The Galaxy – Space is the place to be after having been bathing at Baxter’s…

Jefferson Airplane photographed by Herb Greene...

Jefferson Airplane photographed by Herb Greene at The Matrix club, San Francisco, in 1966. A cropped version was used for the front cover of Surrealistic Pillow. (Photo credit: Wikipedia)

We started the evening with some Jefferson Airplane.  While it has been a while since I’ve played some Jefferson Airplane, the fact is that they wrote some of the more interesting songs of the ’60s.  We heard a lovely selection of theirs from several different sources: Won’t You Try (Saturday Afternoon), from After Bathing at Baxter’s, We Can Be Together (from Volunteers), A Small Package of Value Will Come To You Shortly (also from After Bathing…), White Rabbit (from Surrealistic Pillow), and finishing with Volunteers (from their Woodstock performance).


Sun Ra at the keyboard

Sun Ra at the keyboard

Sun Ra is one of the more interesting individuals in music history, and ranks right up there on the list of “unique personalities” that I play on the show in regular rotation.  Of course, part of what brings him back to the show so much is the skill in which he turned his unique sense of individuality into a concrete musical form.  While his background was pretty standard (in a big-band sense), his sensibilities were distinctly avant garde.  We heard two pieces of his – Space Is The Place, the title track from his 1972 album, and Door Creak, a 10 minute exploration of the musicality of a creaky door that he recorded in 1967.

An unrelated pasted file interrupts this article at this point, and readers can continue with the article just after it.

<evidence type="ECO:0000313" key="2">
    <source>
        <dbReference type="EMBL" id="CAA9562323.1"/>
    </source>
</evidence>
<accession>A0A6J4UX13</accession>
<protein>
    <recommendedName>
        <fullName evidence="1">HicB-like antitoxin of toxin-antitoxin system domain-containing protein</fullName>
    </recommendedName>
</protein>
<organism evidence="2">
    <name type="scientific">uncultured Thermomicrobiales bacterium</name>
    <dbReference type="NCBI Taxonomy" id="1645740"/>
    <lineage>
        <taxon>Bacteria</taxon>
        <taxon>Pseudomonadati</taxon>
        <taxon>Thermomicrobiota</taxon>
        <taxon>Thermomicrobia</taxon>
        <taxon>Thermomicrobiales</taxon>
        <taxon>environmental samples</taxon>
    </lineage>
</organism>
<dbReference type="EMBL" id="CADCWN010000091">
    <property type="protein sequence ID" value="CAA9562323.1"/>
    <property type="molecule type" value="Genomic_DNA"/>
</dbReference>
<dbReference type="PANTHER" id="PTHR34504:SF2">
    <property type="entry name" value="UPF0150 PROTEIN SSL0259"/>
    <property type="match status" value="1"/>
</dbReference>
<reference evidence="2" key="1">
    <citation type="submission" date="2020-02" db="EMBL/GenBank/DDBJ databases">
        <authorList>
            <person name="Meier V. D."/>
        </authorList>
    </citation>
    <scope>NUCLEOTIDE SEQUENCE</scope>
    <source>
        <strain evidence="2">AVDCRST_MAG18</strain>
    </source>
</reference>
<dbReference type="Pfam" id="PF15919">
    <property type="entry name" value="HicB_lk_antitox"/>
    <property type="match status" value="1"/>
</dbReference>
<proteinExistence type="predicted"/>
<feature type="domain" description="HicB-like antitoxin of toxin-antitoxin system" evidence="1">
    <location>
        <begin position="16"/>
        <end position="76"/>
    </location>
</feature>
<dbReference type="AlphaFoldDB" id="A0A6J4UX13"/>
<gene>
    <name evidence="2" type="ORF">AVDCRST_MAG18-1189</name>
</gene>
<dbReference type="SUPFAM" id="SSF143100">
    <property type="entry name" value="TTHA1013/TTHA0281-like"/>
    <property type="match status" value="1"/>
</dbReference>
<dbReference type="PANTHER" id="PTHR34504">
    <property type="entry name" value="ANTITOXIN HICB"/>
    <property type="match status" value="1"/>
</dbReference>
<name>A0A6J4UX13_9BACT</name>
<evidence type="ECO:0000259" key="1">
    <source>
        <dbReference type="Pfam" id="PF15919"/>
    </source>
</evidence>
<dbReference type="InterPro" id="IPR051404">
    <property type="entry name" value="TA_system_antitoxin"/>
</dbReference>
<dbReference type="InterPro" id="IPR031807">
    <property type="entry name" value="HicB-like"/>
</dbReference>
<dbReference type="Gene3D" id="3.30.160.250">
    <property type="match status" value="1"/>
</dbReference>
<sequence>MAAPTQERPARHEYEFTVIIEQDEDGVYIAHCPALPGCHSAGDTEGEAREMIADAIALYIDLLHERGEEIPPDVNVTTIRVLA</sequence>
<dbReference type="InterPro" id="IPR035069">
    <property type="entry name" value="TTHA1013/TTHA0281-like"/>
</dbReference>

Sigur Ros put out a very interesting live album last year, Inni.  It is only natural that their live show should translate well to live recording, since their stage show focuses greatly on the music in all its thunderous, glacial glory.  We heard 3 tracks from Inni: Svefn-g-englar, Glosoli, and Ny batteri.

A Date with The Everly Brothers

A Date with The Everly Brothers (Photo credit: Wikipedia)

When one thinks about the Everly Brothers, one’s thoughts naturally turn to their gorgeous harmonies, or the lovely songcraft (largely songs written by Felice and Boudleaux Bryant, although they wrote a number of songs themselves, and they also did covers of mainstays such as Roy Orbison).  But the quality of their musicianship should not be forgotten.  Whether it be the musicians that they surrounded themselves with (Chet Atkins plays the notable electric guitar part on All I Have to Do is Dream), or the outstanding rhythm guitar playing on Orbison’s Claudette, their guitar-craft ranks right up there with their singing as worthy of note.  We heard three songs from the Everys: All I Have To Do Is Dream, Claudette, and Devoted to You (in which Don and Phil swap lead and harmony lines).

Mogwai are a fine band from Scotland that specializes in guitar-based instrumental pieces, heavy on dynamics, light on lyrical content (usually none at all).  We heard two Mogwai songs: May Nothing But Happiness Come Through Your Door (from Come On Die Young), and Batcat (from The Hawk Is Howling).  We then finished the show with a few Deftones cuts: Rickets (from Around the Fur), Good Morning Beautiful (from their self-titled album), and CMND/CTRL (from Diamond Eyes).


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